Q:

Are sharks vertebrates or invertebrates?

A:

Quick Answer

Sharks are classified as vertebrates in the phylum Chordata. Although their skeletons are made of cartilage rather than hard bone, they are still considered vertebrates.

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Full Answer

Sharks belong to the class Elasmobranchii, which is made up of around 1,000 species of sharks, rays and skates. The fins of cartilaginous fish, such as sharks, do not bend or fold into their bodies like those of bony fish. This makes their dorsal fins stand rigidly so that they poke ominously out of the water when the sharks are near the surface. However, most sharks do not swim near the surface of the water, preferring to stay near the bottom or mid-waters.

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Related Questions

  • Q:

    What are some characteristics of sharks?

    A:

    Sharks belong to the fish family, and are characterized by having skeletons that are made from cartilage rather than bone, a series of five to seven gill slits located on both sides of their body for respiration purposes, multiple rows of teeth for feeding which regrow after they have become loose or have fallen out and skin that is composed of a series of scales. Sharks have withstood the test of time; the species has populated Earth for more than 400 million years without exhibiting any drastic evolutionary changes. Although there are only a handful of fatalities related to sharks each year, they are highly predated upon by human beings with over 100 million hunted each year.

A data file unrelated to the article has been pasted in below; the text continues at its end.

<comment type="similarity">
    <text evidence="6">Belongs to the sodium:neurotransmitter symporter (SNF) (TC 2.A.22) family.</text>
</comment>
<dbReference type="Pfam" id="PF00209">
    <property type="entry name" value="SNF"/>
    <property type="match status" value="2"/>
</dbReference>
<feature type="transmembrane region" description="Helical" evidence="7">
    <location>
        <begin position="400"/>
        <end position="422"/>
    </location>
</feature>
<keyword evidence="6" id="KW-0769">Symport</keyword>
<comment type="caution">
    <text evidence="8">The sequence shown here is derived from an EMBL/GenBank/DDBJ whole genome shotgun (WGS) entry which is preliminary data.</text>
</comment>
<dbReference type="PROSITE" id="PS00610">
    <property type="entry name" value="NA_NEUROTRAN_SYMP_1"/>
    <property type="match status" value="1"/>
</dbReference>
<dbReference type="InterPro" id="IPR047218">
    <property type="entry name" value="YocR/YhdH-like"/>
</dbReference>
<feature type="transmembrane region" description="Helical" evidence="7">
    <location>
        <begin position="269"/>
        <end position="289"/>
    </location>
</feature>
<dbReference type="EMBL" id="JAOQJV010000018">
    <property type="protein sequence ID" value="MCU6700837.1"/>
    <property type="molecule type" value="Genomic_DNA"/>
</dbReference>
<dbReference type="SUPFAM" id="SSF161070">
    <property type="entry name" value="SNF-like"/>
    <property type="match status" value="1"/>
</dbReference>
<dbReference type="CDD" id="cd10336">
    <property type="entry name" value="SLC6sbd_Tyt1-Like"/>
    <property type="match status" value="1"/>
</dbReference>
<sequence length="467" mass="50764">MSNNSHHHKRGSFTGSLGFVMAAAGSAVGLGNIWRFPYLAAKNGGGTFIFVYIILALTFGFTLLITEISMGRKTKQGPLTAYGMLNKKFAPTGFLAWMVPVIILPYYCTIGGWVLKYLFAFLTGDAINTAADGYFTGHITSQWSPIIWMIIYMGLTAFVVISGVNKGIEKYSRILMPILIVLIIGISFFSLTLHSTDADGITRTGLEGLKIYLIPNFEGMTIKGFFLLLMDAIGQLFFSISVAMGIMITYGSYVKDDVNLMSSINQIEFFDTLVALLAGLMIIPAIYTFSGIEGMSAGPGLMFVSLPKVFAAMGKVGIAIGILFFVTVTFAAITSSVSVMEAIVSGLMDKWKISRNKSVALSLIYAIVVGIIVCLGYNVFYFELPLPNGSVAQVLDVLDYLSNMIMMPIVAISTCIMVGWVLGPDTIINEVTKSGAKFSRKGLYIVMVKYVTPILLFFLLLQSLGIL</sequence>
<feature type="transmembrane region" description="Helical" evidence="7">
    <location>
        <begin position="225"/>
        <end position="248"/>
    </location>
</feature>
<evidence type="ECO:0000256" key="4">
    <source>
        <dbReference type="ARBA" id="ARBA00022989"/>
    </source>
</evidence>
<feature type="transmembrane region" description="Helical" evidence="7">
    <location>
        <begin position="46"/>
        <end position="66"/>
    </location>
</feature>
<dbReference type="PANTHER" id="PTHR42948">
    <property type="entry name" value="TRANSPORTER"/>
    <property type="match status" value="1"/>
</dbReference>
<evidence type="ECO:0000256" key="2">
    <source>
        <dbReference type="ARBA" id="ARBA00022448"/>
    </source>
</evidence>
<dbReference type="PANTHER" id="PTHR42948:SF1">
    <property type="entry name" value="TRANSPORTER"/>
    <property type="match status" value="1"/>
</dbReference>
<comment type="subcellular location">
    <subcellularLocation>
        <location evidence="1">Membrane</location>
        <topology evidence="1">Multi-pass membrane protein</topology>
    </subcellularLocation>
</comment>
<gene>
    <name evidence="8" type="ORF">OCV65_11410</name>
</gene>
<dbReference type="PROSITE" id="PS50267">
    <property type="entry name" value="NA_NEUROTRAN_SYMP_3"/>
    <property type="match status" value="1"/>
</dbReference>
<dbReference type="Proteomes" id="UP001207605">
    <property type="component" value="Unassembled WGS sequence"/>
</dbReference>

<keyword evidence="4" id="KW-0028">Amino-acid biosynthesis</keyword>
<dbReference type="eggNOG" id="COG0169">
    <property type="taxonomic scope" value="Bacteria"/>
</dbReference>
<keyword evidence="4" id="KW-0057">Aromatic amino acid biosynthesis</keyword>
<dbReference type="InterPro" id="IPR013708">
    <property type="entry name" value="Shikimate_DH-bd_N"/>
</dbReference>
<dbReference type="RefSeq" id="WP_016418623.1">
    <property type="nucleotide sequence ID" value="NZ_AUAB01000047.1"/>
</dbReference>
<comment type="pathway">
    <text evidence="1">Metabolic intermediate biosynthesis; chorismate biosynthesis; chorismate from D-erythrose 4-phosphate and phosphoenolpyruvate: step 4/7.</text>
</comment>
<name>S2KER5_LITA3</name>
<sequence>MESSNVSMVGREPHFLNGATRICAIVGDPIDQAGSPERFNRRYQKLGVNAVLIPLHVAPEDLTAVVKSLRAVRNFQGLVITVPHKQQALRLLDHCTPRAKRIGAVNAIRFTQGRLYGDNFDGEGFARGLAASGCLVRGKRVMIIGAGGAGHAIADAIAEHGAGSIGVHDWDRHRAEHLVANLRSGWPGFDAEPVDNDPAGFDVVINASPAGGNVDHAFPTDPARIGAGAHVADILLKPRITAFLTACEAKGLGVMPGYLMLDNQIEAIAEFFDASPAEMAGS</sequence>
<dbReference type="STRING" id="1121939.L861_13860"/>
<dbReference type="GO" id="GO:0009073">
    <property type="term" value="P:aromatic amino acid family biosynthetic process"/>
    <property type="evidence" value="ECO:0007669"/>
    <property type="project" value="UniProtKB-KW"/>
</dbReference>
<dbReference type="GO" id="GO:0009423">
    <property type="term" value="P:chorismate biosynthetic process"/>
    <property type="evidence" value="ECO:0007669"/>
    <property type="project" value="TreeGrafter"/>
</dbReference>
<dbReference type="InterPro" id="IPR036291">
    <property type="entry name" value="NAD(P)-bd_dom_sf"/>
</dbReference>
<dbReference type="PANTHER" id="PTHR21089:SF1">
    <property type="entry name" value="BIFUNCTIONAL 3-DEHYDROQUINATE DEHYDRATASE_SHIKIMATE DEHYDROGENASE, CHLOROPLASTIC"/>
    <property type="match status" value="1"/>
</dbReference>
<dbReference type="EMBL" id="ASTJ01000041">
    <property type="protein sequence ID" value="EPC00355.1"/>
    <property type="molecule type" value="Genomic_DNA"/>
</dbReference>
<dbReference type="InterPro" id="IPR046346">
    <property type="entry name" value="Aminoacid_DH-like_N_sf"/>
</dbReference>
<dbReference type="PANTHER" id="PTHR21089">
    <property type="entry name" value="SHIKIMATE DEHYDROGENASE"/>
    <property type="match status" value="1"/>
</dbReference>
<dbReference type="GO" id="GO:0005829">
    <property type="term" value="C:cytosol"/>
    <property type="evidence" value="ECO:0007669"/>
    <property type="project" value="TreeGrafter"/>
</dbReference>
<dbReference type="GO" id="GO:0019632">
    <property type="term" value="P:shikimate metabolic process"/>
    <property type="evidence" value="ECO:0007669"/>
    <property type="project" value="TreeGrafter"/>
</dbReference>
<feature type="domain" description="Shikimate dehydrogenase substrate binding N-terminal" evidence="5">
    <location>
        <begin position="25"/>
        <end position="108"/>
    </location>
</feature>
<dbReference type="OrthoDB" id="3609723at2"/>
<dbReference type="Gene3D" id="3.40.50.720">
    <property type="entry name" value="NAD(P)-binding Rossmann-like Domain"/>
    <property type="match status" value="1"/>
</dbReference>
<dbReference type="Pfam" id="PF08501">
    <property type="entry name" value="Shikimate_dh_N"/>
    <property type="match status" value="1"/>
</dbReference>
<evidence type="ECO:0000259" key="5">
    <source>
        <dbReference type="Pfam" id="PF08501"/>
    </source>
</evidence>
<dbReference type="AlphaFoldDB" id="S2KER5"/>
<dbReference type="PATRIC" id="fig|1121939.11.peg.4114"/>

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  • Q:

    Where do sharks live?

    A:

    Sharks live in all the world's oceans. A few species can also live in fresh water. Sharks inhabit a wide variety of habitats within the ocean and can live in depths of up to 6,600 feet.

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  • Q:

    Are sharks blind?

    A:

    Sharks have the ability to see, but they cannot see colors. Dolphins, whales and other aquatic animals are also color-blind. Marine animals' survival is not dependant on the ability to see color, but rather the ability to see contrast in colors.

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  • Q:

    Do sharks have backbones?

    A:

    Sharks do not have a backbone because their skeletal system is made up of a softer cartilage, just like all the other fish that belong to the Chondrichthyes class. The cartilage found in sharks is not as hard as a real bone, but it is strong enough to support their muscular system and the rest of their body.

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